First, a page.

At one time, including the era dominated by 747-200s and DC-10-30s on long hauls, flights from Europe to Japan were also routed through ANC, due to range limitations and the Soviet Union's refusal to allow flights over their territory. All routings therefore available required at least one stop enroute.
In about 1985-87, the Soviets began allowing a limited number of flights through their airspace over Siberia for fairly substantial fee$ and non-stop Europe-Japan flights were inaugurated. Among the first airlines to begin non-stop service to NRT routed over Siberia (as I recall) were Japan Air Lines, British Airways, Lufthansa, KLM and SAS, with each airline typically flying Europe-Japan non-stop 1-3 times weekly (though ANC or other stop(s) on other days). During the same period, it seems like the Soviets also required some of the same airlines to route at least one weekly NRT flight with a stop at SVO -- with Aeroflot being granted reciprocal rights for 1-stop (also SVO) same plane (IL-62) service between NRT and the hubs of European airlines with overflight rights.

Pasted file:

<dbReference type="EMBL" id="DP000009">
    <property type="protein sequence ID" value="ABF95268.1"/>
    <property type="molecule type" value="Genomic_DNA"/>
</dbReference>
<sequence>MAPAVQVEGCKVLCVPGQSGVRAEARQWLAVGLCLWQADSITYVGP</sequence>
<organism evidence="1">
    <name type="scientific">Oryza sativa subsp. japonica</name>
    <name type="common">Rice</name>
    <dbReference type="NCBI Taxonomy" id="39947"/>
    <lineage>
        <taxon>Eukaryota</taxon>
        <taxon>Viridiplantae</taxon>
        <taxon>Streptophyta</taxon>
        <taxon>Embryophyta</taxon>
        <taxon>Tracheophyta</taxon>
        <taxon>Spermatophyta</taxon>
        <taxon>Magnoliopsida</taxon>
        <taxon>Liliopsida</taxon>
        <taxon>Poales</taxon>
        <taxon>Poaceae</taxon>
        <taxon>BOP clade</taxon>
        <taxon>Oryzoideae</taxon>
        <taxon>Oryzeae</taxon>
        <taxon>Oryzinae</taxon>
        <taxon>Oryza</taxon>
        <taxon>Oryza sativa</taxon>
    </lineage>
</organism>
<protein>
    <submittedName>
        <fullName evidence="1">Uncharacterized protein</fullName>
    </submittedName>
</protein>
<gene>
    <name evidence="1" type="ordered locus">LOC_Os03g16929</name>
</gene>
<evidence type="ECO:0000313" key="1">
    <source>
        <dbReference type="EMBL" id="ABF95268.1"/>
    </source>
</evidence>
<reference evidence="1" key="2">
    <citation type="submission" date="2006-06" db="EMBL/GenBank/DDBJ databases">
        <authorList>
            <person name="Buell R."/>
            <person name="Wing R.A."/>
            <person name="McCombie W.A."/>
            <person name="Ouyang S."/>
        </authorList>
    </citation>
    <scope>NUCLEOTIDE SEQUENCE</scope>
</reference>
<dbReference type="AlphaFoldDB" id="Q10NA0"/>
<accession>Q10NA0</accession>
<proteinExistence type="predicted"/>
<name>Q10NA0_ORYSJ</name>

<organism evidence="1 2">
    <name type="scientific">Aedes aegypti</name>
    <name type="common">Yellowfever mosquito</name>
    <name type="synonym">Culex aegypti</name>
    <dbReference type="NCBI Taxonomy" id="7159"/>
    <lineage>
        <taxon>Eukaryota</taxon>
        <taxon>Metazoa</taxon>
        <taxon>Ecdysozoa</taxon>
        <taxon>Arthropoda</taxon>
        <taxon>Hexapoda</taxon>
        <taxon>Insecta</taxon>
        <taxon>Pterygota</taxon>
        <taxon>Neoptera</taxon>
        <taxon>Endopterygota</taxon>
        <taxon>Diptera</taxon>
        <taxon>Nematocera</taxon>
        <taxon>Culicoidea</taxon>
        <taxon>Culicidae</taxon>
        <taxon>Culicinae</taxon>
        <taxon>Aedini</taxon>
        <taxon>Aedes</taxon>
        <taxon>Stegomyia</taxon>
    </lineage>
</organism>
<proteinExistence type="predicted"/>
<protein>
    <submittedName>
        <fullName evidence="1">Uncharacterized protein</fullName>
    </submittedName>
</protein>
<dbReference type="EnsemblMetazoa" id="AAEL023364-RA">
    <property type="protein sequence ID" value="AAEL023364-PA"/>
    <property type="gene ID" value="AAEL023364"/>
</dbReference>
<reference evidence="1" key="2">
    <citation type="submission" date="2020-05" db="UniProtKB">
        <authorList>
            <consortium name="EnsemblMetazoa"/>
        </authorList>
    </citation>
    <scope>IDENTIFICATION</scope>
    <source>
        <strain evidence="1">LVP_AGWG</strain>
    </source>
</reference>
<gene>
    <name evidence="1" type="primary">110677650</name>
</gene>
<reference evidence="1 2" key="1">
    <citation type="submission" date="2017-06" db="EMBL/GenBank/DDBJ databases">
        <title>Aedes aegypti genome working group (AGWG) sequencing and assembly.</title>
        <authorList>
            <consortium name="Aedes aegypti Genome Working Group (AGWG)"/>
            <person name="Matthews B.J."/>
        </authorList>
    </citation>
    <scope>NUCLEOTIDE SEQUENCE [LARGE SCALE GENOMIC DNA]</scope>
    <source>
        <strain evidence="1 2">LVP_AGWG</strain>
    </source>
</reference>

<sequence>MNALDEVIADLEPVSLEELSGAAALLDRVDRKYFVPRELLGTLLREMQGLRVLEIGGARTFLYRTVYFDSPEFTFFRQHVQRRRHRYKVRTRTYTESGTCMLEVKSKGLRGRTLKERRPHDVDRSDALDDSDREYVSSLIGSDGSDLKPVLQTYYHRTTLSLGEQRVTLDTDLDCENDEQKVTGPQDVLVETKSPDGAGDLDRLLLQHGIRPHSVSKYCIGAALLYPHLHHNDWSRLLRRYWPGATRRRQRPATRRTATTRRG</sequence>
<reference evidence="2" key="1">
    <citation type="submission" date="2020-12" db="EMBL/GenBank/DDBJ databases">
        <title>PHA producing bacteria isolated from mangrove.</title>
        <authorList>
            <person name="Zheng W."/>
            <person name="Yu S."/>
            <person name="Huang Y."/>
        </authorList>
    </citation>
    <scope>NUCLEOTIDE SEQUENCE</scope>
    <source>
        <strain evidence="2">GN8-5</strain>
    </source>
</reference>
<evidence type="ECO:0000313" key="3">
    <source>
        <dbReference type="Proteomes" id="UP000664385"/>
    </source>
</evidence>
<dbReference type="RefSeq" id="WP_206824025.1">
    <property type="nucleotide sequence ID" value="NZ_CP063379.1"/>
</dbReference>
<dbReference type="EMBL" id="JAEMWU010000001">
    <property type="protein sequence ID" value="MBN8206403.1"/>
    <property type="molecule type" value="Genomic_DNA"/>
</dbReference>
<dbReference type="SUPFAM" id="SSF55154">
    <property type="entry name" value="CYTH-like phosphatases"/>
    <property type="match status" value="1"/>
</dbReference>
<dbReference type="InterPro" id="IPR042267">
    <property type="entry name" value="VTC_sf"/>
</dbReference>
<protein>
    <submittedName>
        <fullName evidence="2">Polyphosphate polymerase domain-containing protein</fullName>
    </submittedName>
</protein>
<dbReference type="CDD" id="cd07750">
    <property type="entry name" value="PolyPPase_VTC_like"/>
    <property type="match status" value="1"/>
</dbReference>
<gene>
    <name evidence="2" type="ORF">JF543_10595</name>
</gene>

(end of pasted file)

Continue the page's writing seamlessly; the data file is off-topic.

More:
ANC (as well as SVO) almost totally disappeared from the timetables of European and Japanese airlines as a stop on passenger flights between Europe and Japan by the early 1990s when the airspace over Russia (by then the former Soviet Union) was opened for as many non-stop flights as the market would bear, a distance easily handled at full payload by 747 Classics and DC-10-30s, to say nothing of the capababilities of the 747-400s, MD-11s and 767ERs in service by that time.